How I Came to Islam: Kaighla’s Story (Part 2)

How I Came to Islam: Kaighla’s Story (Part 2)

Written by Kaighla Um Dayo

Part 1 here

It was early August, 2009.

I was homeless with my young son, living in a motel. But rather than focusing on finding jobs, I spent all my days and many of my nights alone with my son in my motel room, watching video after video on YouTube of people who had chosen to embrace Islam, many against violent odds.

available on Amazon

I had already read ‘The Idiots Guide to Understanding Islam’ written by a convert to Islam called Yahiya Emerick and found myself surprised that many of my own deepest beliefs were held to be true in Islam, as well.

Finally, after weeks of this, I decided to call the local mosque because I wanted to speak with someone in person who had embraced Islam. Unfortunately, in many of the mosques in America, even today, there is no one on staff to answer the phone, and if there is, they don’t often speak fluent English.

So, when I called and asked if I could speak with someone who was a convert to Islam, the message was mixed up and though they took my number, I was sure no one would call me back, ever.

So imagine my surprise when I received a phone call later that same evening from a woman who said she was a Puerto Rican/Italian convert to Islam and would love to answer any questions I had. We arranged to meet at her home the following day. I made an excuse to use my friend’s car, and my son and I went to her house.

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How I Came to Islam: Kaighla’s Story (Part 1)

How I Came to Islam: Kaighla’s Story (Part 1)

Written by Kaighla Um Dayo

I was raised in a generally non-religious but very typical mid-western home.

My parents drank and partied, usually in moderation. If you asked them what their religion was, they would have responded “Christian”, but quickly followed up with some crap about being “a good person, loving God, but not interested in all that church stuff or the rules or whatever“. Unlike my family, I had a very keen interest in God from a young age, and messed around in all the major world religions by the time I was 23 and embraced Islam.

I became a very practicing Evangelical Christian when I was 15 years old, much to the chagrin of my family. Everyone called me a ‘Bible thumper’, meaning I was always justifying my arguments with Bible verses or advising people to behave in Biblically-sound ways. This made me less-than-popular in high school.

By the time I got around to college, I had found my calling: Missions. I wanted to travel the world for Jesus, showing people his love by helping them in practical things in life. My bible college in Illinois called this field “Bi-vocational Missions”. I was in my element and growing.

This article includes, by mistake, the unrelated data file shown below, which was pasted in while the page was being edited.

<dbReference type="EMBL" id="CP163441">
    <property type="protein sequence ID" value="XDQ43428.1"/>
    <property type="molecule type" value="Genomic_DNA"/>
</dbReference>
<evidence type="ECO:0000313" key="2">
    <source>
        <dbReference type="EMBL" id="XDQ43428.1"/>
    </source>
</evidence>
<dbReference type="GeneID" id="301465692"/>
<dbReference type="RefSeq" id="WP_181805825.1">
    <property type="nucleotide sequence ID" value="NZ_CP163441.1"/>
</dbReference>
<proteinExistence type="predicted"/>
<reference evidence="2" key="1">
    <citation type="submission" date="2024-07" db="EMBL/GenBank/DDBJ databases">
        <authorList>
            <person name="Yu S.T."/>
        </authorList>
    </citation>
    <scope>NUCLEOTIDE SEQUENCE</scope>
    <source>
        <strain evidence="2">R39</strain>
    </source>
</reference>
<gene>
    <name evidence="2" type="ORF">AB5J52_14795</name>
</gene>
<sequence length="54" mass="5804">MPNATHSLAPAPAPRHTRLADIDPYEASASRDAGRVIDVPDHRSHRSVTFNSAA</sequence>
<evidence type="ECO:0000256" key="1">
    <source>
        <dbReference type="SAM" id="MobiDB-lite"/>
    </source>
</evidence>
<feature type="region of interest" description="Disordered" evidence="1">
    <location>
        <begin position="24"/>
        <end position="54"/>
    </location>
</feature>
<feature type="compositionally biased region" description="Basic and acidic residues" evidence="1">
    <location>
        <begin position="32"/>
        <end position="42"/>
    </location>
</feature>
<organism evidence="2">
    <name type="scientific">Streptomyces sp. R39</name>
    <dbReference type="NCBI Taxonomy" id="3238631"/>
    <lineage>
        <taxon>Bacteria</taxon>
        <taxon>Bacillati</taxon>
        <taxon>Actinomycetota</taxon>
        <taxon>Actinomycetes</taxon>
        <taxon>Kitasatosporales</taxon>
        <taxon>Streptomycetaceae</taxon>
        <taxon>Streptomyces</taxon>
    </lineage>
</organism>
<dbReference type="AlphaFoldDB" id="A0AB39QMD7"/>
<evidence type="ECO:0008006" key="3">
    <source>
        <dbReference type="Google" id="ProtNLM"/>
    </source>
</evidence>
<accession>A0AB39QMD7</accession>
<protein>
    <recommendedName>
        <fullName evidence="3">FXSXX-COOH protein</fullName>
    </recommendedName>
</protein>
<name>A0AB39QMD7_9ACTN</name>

That was until the actual first day of class whphoto-1443140570159-279cf334cf24en I learned what the Bible actually teaches, along with the agreed upon tenets of the faith, one of which being that people are born with a sinful nature, inclined toward sin, and doomed for hell fire until and unless they decide to accept Jesus as God and worship Him. They like to toss in a clause about an ‘age of accountability,’ but that is nowhere to be found in the Bible, actually. Read more

How I Came to Islam: Stephanie’s Story

How I Came to Islam: Stephanie’s Story

Written by Stephanie Siam

For most converts, the day they become Muslim is like a new birthday. It’s a date that sits foremost in their minds, rolls off their tongues like the alphabet from a kindergartner’s. They may forget their anniversary, ATM PINs or even their private safe combinations, but the date of their conversion is ever-present.

Not me. I don’t remember the most important date in my spiritual history. I know the month (March), and I’m pretty certain of the year (through deduction and certainty of other things going on around that time that I do remember) — 2005. But I have no idea what day I became a Muslim.

Pick a Day
Pick a Day

I do, however, know where I was, what I was doing, and who I was with. The answers, respectively: Mobile, Alabama; walking around my neighborhood; a former friend. But, honestly, not much of that matters. At least not to me.

When I’m quizzed on the details of my conversion, the first assumption people usually make is:

Oh, you’re a convert? You became Muslim for your husband, didn’t you?

Actually, no. I did not. My husband and I were still a year and a half away from meeting each other when I converted. Read more

2-1/2 Cents of a Convert’s Life

2-1/2 Cents of a Convert’s Life

Written by Brother John Matthew

The following is a story that some Muslims consider controversial. That’s good. Controversy among intellectuals stimulates discussion; which encourages progress.